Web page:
A person’s work history has long been represented by line items on a resume. Visual resumes have been around for a long time, and many services (such as Re.Vu, Visulize.me and ResumUP) have tackled the question of how to create infographics out of work history. The infographic approach for the ‘Career’ graphic is a bit different. Using existing information from LinkedIn or Facebook, Vizify creates a timeline of a person’s Work and Education history. Because we read horizontal timelines from left to right, oldest to newest, we decided to orient ours vertically to correctly map the information for the viewer, presenting the newest information first. The career infographic can also help show different career archetypes clearly. The ‘Gadfly,’ hopping from place to place, always seeking the next challenge. The ‘Gun,’ starting in one field, and branching out and starting new adventures along the way. The ‘Multi-tasker,’ who always seems to be doing at least two things at once. And the ‘Long Wave,’ staying one career for long periods, then moving to something new. These career shapes are clearly illustrated, and allow people to help understand each other’s careers and add context to their work history. A person’s work experience and education are presented on the same timeline, easily allowing the viewer to see relationships between employment and education, without having to compare two different sections of a resume. Overlapping work experience shows up nicely as well, sliding to the side and allowing the times of density to shine through. Clicking on any of the work or education periods allows the viewer to see details. The fields are fully editable and anything can be added, including skills, accolades, or job descriptions. These details don’t clutter the main story, but are accessible and informative.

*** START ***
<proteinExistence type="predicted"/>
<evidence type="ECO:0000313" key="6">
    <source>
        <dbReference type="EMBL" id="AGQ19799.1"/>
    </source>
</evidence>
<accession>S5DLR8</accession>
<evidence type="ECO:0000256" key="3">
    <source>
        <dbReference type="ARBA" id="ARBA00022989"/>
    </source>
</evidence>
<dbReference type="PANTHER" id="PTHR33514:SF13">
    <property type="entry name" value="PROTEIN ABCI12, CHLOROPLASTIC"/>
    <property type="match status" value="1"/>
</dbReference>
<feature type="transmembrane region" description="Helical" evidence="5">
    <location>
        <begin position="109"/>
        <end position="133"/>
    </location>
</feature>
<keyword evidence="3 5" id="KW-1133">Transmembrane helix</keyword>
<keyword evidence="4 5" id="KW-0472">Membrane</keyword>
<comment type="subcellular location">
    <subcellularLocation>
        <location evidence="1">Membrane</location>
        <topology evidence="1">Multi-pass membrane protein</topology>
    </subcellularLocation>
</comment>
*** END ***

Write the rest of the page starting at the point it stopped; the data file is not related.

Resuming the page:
Understanding our relationships with others
Twitter’s instantaneous nature can make it difficult to make sense of long term relationships between people. The ‘Connections’ infographic shows a person’s followers on a ‘radar’ mapping the intensity between interactions. The closer someone’s avatar is to the center, the more they interact. In addition to mapping the intensity of interactions between people, this infographic uses an algorithm to sort people’s relationships into six separate categories: Relationships on Twitter often center on topics. By clicking on the topics in the infographic, viewers can see which people on the radar share topics with each other. If someone wants to make the most of their Twitter connections, understanding what they talk about, and with whom, is important. The topics bar allows people to see who they include in discussions and who they’re leaving out! By clicking on someone’s avatar, people can bring up a graph of their interactions over time with that user. People can see the ebbs and flows of communication between users, and can see what topics they communicate about. Viewers can also see the “Top Conversation” between anyone on the radar and the person in the center. The “Top Conversation” takes you to the twitter conversation between the two people that had the most activity. The addition of motion shows how relationships change over time. The avatars on the radar slide in and out, showing the relationships waxing and waning as time plays out. At the end of the motion, the avatars slide into their ‘average’ or ‘cumulative’ positions.
Just scratching the surface
The opportunity to tell our story with infographics is only going to increase. As we create more data in our online interactions, it will become more challenging to to discern meaning from it. And not simply because of the volume of data, but because it’s ever changing. The data evolves, week by week, day by day, even hour by hour. The better we are able to understand ourselves, the more control over our lives we can take, and the more power we have to succeed. Questions, comments, kudos, complaints? Let Vizify know: firstname.lastname@example.org